F# is a .NET (CLI) language. It combines functional and OO (Object Oriented) concepts to you let you solve complex problems with simple code. F# is surprisingly easy to learn. This course covers all the fundamentals, and is suitable for anyone with basic software development experience.
Kit has been a software developer since the 1980s, working in industries from automotive engineering to energy trading. He's known for his huge enthusiasm for F#, which he will share with anyone who will listen.
Introduction Hello, welcome to Pluralsight. My name's Kit Easton and you're watching the F# Jumpstart course, module one. Introduction and getting started. We're going to spend the next 90 minutes getting to know the F# language, what it is, why it is what it is, and above all, how you can use it to vastly boost your productivity as a developer. If you have any. NET experience in C# or VB. NET, you're going to find this course a breeze. If you come from a platform other than. NET or mono, welcome aboard. With at least some exposure to coding, you should be able to follow along just fine. By the way, F# has a reputation for having a long learning curve, I think that's completely wrong. Once you have hold of a few simple concepts, and to be fair you know a small number of pitfalls, and how to recognize and recover from them, F# is super easy. In any other walk of life, something as easy as F# would probably be illegal.
Values, Functions and Flow of Control Hello, welcome to Pluralsight, my name's Kit Eason, and you're watching the F# Jump Start course, module two, Values, Functions, and Flow of Control. In this module, we'll learn how to define functions, provide arguments to those functions and return results. We'll also cover F#'s extraordinary ability to infer the types of values purely from the code you type, while still remaining type-safe. We'll look at those old programming staples, if statements and for loops. We'll show how to nest function declarations. We'll learn how to assign and return little groups of values called tuples or "tupples". And finally, what to do if we don't want a function to return anything at all. We'll start with the let keyword. As you probably noticed in the previous module, let is used to declare things. In F# we say it binds an identifier with a value or function. We can play with FSI to explore the kinds of things that you can bind. We can bind a simple constant. That might be a string. Or we could even bind a little function. Having bound that function, we can run it. It might be a mathematical function. Once again, we can run it. Although we haven't typed much code, there's a whole bunch of things we can learn from what we typed. To do this, I'll show you the same code in the main Visual Studio editor.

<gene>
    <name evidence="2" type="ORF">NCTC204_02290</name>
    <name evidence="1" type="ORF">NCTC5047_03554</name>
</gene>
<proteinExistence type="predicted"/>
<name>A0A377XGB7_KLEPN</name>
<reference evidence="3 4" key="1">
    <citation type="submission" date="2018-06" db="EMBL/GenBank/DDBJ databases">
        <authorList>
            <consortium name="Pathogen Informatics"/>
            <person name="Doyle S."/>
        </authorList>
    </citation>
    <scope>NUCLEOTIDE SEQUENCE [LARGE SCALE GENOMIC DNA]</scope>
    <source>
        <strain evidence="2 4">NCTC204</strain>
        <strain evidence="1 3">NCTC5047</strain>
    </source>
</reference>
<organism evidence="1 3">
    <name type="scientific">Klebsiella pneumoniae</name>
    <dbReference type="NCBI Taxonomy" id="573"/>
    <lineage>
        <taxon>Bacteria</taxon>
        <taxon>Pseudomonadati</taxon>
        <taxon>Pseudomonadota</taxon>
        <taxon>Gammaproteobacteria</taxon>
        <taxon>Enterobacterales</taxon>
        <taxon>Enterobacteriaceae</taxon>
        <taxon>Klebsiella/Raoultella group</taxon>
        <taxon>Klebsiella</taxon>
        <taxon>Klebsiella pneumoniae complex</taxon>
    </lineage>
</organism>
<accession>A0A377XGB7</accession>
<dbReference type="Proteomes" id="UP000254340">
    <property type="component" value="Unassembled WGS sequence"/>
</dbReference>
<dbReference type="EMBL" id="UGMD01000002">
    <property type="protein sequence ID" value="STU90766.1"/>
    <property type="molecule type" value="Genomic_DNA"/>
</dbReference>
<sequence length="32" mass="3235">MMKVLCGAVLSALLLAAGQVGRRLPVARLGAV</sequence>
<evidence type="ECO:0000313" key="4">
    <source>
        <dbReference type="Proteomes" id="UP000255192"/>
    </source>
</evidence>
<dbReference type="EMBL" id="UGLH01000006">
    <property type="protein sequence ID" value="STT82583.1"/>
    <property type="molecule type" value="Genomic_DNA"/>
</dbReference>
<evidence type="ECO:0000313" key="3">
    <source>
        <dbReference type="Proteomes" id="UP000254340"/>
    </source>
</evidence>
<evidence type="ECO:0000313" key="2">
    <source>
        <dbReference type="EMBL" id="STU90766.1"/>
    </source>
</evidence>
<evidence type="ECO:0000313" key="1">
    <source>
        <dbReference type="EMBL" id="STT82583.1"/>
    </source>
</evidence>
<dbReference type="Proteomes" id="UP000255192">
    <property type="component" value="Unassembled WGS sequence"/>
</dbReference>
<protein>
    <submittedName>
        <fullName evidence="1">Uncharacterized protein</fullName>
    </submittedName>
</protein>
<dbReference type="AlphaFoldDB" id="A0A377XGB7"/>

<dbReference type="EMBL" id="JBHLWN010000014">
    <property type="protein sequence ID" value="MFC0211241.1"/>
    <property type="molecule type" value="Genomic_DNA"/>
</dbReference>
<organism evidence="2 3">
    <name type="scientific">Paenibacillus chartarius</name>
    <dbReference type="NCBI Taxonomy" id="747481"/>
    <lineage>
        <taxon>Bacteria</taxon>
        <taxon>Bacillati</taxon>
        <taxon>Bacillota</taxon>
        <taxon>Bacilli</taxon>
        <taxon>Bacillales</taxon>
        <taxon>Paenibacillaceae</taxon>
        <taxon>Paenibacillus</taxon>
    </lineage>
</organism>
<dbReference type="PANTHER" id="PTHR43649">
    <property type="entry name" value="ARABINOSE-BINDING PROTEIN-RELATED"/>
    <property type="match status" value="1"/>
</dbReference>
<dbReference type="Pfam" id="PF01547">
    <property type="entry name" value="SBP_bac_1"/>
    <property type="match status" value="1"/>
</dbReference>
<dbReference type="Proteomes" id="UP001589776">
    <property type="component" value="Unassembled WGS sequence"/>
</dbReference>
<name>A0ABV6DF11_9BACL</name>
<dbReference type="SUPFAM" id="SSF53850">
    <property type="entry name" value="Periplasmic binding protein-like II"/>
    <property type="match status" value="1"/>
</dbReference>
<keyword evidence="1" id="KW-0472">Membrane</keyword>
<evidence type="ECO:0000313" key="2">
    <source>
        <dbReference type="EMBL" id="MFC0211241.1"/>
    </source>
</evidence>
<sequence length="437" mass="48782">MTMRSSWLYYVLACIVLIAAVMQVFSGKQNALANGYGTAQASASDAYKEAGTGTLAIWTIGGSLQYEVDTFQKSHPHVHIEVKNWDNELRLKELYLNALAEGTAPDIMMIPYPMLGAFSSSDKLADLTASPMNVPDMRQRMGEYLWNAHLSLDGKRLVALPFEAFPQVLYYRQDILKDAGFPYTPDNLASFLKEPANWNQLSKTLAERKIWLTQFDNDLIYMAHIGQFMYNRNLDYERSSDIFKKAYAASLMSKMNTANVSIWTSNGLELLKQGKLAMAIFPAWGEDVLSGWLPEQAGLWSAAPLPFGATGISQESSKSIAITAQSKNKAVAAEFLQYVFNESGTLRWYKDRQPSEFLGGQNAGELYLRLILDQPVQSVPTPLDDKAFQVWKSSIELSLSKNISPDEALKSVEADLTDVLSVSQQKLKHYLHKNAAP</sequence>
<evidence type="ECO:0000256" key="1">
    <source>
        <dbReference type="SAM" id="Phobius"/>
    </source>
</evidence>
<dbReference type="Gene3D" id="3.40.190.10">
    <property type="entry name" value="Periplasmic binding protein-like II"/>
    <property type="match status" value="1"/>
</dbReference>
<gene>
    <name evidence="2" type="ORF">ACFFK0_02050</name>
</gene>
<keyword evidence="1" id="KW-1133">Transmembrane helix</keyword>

Arrays, Collections and Higher Order Functions Hello, welcome to Pluralsight. My name is Kit Eason, and you're watching the F# Jumpstart course Module3: Arrays, Collections, and Higher Order Functions. In this module, we'll look at how F# handles arrays and some of the other kinds of collections you can have and at the so-called higher order functions, which lets you process these collections simply, elegantly, and effectively. A good grasp of these topics gives you access to the huge productivity benefits, which F# offers.